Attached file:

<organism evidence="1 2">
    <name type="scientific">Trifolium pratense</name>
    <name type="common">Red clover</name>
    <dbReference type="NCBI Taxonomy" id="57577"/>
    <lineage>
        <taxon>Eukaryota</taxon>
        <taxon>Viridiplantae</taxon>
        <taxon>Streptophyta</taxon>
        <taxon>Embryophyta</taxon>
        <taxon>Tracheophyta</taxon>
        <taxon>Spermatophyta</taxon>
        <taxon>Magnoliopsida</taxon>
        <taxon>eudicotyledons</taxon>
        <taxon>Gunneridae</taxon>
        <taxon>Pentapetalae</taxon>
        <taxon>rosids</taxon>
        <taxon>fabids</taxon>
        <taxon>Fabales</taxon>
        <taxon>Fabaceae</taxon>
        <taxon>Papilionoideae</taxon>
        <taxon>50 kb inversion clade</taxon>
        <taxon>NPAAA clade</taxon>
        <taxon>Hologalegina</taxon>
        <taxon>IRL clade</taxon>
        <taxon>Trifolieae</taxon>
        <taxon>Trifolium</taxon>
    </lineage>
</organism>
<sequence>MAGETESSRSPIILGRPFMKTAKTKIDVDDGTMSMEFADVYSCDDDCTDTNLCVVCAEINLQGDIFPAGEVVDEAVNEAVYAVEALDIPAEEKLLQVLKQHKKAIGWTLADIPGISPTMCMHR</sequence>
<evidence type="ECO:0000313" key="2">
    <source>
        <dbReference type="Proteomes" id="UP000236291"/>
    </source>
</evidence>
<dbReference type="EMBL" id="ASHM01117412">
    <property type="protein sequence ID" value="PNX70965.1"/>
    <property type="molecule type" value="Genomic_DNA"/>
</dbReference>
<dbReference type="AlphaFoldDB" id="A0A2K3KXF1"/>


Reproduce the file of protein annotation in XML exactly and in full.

<organism evidence="1 2">
    <name type="scientific">Trifolium pratense</name>
    <name type="common">Red clover</name>
    <dbReference type="NCBI Taxonomy" id="57577"/>
    <lineage>
        <taxon>Eukaryota</taxon>
        <taxon>Viridiplantae</taxon>
        <taxon>Streptophyta</taxon>
        <taxon>Embryophyta</taxon>
        <taxon>Tracheophyta</taxon>
        <taxon>Spermatophyta</taxon>
        <taxon>Magnoliopsida</taxon>
        <taxon>eudicotyledons</taxon>
        <taxon>Gunneridae</taxon>
        <taxon>Pentapetalae</taxon>
        <taxon>rosids</taxon>
        <taxon>fabids</taxon>
        <taxon>Fabales</taxon>
        <taxon>Fabaceae</taxon>
        <taxon>Papilionoideae</taxon>
        <taxon>50 kb inversion clade</taxon>
        <taxon>NPAAA clade</taxon>
        <taxon>Hologalegina</taxon>
        <taxon>IRL clade</taxon>
        <taxon>Trifolieae</taxon>
        <taxon>Trifolium</taxon>
    </lineage>
</organism>
<sequence>MAGETESSRSPIILGRPFMKTAKTKIDVDDGTMSMEFADVYSCDDDCTDTNLCVVCAEINLQGDIFPAGEVVDEAVNEAVYAVEALDIPAEEKLLQVLKQHKKAIGWTLADIPGISPTMCMHR</sequence>
<evidence type="ECO:0000313" key="2">
    <source>
        <dbReference type="Proteomes" id="UP000236291"/>
    </source>
</evidence>
<dbReference type="EMBL" id="ASHM01117412">
    <property type="protein sequence ID" value="PNX70965.1"/>
    <property type="molecule type" value="Genomic_DNA"/>
</dbReference>
<dbReference type="AlphaFoldDB" id="A0A2K3KXF1"/>